This limitation has led researchers the world over to search for other materials made of a single atomic layer. Several were discovered, but the most interesting material now is the one identified most recently: phosphorene. Consisting of a single atomic layer (monolayer) of phosphorus, phosphorene does not let electrons move as fast as graphene does, but they still move faster than in silicon. The advantage of phosphorene is that it is a semiconductor. In December 2013 Silva began discussing with Padilha and Fazzio the idea of investigating what the ideal contact would be between a phosphorene transistor and an electric circuit. “Phosphorene loses its semiconducting properties if soldered to copper or gold wires in a conventional circuit,” explains Padilha. “Additionally, the contact with the atoms in the metallic wires would lead to dissipation of the electrons’ energy in the form of heat.”
Padilha, Fazzio and Silva proposed solving the problem by replacing the metal wire contact with a layer of graphene superimposed on that of the phosphorene. While the contact between the wires and phosphorene are through chemical bonds between atoms, the phosphorene and graphene layers are connected by a low-intensity attractive force called the Van Der Waals interaction. Despite being weak, this electromagnetic force allows graphene and phosphorene atoms to share their electrons, without the electronic properties of one material interfering in those of the other.
Having found the solution, Padilha, Fazzio and Silva calculated the behavior of electrons in the transistor. This is a difficult task, since the electrons do not act like tiny balls that move within the device. Rather, they are a quantum mixture of wave and particle whose behavior is described by mathematical equations that take months to solve using computer superclusters. The results published in Physical Review Letters show that the phosphorene and graphene “sandwich” acts like a transistor that loses very little energy through its contacts and can be “turned on” or “turned off” by an electric field.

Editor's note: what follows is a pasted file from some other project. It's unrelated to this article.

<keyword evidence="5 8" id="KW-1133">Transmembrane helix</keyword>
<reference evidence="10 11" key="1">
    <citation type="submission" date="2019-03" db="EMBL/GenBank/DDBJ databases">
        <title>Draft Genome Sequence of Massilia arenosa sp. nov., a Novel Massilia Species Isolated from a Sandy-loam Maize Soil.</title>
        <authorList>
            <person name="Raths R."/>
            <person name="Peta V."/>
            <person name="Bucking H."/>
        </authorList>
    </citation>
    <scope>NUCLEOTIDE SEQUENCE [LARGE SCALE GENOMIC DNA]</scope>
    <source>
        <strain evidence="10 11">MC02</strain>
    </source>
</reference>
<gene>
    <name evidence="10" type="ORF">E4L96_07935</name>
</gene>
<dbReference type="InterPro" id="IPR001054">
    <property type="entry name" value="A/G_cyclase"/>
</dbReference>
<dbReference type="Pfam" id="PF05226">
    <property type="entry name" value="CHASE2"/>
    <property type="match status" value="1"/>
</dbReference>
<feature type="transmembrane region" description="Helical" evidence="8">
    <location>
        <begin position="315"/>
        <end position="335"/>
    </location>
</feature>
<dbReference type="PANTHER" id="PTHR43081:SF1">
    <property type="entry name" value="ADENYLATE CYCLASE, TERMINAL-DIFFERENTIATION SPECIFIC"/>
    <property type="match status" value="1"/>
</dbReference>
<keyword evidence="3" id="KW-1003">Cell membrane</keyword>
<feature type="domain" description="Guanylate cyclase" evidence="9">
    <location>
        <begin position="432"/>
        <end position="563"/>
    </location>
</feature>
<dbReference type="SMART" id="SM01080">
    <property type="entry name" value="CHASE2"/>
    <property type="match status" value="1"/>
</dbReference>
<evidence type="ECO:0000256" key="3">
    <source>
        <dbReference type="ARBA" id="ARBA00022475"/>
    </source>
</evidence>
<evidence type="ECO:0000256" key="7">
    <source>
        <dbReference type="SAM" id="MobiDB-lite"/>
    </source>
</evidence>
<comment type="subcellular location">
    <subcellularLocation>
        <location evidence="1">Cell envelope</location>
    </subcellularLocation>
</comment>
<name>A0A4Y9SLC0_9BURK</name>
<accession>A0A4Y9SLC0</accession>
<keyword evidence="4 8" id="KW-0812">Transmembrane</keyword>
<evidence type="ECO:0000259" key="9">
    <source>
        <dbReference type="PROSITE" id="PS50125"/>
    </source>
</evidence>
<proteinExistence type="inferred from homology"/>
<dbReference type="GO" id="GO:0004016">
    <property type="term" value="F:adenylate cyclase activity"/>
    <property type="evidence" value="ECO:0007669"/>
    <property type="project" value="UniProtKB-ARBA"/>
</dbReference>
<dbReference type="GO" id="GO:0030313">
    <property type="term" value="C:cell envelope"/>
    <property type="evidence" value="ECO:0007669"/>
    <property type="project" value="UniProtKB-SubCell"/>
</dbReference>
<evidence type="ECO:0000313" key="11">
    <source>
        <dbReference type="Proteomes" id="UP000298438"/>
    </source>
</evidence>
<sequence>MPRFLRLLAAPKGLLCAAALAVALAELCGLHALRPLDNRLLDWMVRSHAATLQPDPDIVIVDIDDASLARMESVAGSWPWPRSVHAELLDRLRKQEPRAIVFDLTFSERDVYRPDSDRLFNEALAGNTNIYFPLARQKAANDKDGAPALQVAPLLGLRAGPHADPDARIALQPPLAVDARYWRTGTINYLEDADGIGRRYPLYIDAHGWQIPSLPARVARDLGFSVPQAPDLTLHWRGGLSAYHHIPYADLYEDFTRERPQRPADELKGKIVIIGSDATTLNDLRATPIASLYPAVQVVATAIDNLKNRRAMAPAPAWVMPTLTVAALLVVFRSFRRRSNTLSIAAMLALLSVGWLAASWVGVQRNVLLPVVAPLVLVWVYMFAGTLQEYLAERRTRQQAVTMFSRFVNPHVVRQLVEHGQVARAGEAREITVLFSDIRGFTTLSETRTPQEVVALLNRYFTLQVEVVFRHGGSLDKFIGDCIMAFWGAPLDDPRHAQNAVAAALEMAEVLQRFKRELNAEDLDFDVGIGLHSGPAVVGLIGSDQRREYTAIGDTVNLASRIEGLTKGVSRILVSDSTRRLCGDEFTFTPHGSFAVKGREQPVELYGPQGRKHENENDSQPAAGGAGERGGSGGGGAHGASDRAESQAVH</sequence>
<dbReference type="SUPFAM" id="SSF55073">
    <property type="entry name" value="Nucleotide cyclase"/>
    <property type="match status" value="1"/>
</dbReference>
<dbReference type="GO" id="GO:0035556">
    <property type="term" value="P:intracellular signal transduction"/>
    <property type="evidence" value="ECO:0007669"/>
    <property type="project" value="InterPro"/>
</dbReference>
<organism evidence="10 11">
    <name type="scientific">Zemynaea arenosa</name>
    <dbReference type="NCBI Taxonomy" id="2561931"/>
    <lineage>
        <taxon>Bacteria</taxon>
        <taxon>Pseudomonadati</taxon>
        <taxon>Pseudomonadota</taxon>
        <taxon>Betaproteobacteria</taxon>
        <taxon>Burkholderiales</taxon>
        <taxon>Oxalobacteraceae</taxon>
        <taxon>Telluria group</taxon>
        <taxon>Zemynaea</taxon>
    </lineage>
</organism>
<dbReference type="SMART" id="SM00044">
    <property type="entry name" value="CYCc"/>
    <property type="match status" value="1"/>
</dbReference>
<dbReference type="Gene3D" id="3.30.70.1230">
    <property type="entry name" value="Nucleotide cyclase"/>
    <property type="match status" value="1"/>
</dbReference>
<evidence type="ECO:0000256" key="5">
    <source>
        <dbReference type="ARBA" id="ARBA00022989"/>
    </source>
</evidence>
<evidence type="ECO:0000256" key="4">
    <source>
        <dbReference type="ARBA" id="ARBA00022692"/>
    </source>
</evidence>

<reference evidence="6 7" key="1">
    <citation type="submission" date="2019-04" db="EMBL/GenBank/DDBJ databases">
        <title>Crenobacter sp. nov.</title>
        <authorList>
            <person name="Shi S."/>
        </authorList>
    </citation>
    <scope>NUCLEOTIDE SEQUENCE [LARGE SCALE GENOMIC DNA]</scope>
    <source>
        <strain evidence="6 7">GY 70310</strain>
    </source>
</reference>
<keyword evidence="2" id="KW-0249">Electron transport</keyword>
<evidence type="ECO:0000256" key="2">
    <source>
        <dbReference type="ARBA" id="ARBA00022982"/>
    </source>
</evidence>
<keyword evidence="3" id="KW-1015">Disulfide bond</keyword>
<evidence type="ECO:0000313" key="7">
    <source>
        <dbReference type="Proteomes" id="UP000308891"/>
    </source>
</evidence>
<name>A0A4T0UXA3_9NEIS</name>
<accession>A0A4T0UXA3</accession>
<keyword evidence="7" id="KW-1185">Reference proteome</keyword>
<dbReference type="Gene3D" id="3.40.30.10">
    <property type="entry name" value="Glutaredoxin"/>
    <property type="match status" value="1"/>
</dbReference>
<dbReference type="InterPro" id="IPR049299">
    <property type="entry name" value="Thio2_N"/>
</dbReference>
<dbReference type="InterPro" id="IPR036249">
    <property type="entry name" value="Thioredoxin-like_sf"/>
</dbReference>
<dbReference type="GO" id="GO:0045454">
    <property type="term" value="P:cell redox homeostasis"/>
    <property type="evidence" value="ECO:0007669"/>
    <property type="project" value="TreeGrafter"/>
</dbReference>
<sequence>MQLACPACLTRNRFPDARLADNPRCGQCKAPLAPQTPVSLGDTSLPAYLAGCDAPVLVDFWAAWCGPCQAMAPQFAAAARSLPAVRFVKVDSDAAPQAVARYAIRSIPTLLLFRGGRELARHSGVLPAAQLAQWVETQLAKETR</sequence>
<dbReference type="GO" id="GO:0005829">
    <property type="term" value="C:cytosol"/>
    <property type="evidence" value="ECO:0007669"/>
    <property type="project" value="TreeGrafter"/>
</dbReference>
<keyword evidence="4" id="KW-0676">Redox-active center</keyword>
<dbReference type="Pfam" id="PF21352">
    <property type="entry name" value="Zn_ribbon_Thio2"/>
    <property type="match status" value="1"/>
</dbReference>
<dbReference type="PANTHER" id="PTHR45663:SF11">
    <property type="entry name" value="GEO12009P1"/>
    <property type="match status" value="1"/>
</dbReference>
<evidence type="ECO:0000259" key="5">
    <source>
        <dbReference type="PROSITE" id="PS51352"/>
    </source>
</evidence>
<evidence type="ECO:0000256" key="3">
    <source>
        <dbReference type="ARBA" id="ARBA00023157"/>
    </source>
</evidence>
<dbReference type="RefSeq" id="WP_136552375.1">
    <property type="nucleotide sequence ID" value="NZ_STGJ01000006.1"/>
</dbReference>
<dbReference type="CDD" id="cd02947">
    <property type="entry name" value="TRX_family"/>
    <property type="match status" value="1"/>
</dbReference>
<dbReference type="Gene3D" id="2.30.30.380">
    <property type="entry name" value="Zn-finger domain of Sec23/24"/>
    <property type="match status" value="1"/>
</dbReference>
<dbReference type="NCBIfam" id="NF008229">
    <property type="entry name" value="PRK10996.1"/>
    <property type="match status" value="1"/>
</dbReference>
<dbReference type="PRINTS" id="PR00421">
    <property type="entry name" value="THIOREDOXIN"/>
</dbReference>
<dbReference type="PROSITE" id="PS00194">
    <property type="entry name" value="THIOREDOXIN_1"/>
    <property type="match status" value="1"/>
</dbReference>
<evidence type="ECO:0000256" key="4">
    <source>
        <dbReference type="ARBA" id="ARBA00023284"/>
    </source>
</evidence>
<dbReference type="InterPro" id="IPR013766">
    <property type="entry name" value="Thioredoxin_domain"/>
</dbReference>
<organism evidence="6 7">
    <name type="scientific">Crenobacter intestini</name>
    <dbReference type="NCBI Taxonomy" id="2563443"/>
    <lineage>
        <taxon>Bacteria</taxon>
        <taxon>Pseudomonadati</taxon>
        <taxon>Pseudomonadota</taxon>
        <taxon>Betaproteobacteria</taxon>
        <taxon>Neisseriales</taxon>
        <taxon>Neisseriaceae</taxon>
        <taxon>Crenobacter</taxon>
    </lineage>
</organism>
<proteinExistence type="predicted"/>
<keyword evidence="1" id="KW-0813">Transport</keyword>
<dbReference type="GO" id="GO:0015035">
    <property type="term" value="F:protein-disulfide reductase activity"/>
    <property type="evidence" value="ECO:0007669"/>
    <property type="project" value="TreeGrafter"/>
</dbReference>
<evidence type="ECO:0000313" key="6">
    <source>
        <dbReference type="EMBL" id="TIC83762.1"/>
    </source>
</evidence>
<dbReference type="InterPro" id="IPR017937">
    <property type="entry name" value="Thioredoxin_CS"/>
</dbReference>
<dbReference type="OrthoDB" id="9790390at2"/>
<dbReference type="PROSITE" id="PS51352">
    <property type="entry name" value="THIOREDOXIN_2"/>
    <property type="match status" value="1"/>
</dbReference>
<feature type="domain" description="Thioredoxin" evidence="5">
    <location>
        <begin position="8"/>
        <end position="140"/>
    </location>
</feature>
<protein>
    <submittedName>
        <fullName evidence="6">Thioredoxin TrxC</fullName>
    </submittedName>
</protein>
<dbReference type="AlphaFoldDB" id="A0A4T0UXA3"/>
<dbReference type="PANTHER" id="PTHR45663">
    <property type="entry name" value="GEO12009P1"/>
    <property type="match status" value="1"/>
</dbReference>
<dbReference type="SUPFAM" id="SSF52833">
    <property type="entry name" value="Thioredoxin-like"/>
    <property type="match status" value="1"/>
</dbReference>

At almost the same time, a team of physicists led by Barbaros Özyilmaz at NUS built a transistor similar to that envisioned by the Brazilians in a laboratory. The difference is that the layers of phosphorene, which act like a semiconductor, and the two strips of graphene, used as the contact between the transistor and the rest of the circuit, made of silicon electronic devices, are covered by a layer of hexagonal boron nitride. This material protects the other layers from oxygen in the air. The transistor worked perfectly in tests. “We obtained the best results of all phosphorene devices built,” states Antônio Castro Neto. A theoretical physicist and researcher working on the project “Graphene: photonics and opto-electronics: UPM-NUS” collaboration as part of the FAPESP São Paulo Excellence Chair (SPEC) program, and based at the MackGraphe Center, at the Mackenzie Presbyterian University, Castro Neto collaborated on analysis of the experimental data, which confirmed the predictions of the USP group.
According to Padilha, the same calculations could lead to combinations of sheets of graphene and other monolayer semiconductors. “We made a transistor, but we could develop a solar cell whose electrons, excited by sunlight, would transfer from the semiconducting layer to the graphene layer with almost no loss of energy,” says Padilha. “Many people are exploring combinations of bidimensional materials, such as these, to produce structures with new properties,” concludes Silva.
Electronic, magnetic and transport properties of nanostructures (No. 2010/16202-3); Grant mechanism: Thematic Project; Principal investigator: Adalberto Fazzio (IF-USP); Investment: R$ 1,327,201.88 (FAPESP – for the entire project).
PADILHA, J. E. et al. Heterostructure of phosphorene and graphene: Tuning the schottky barrier and doping by electrostatic gating. Physical Review Letters. V. 114. Feb. 12, 2015.
AVSAR, A. et al. Air-stable transport in graphene-contacted, fully encapsulated ultrathin black phosphorus-based field-effect transistors. ACS Nano. V. 9, No. 4 Mar. 4, 2015.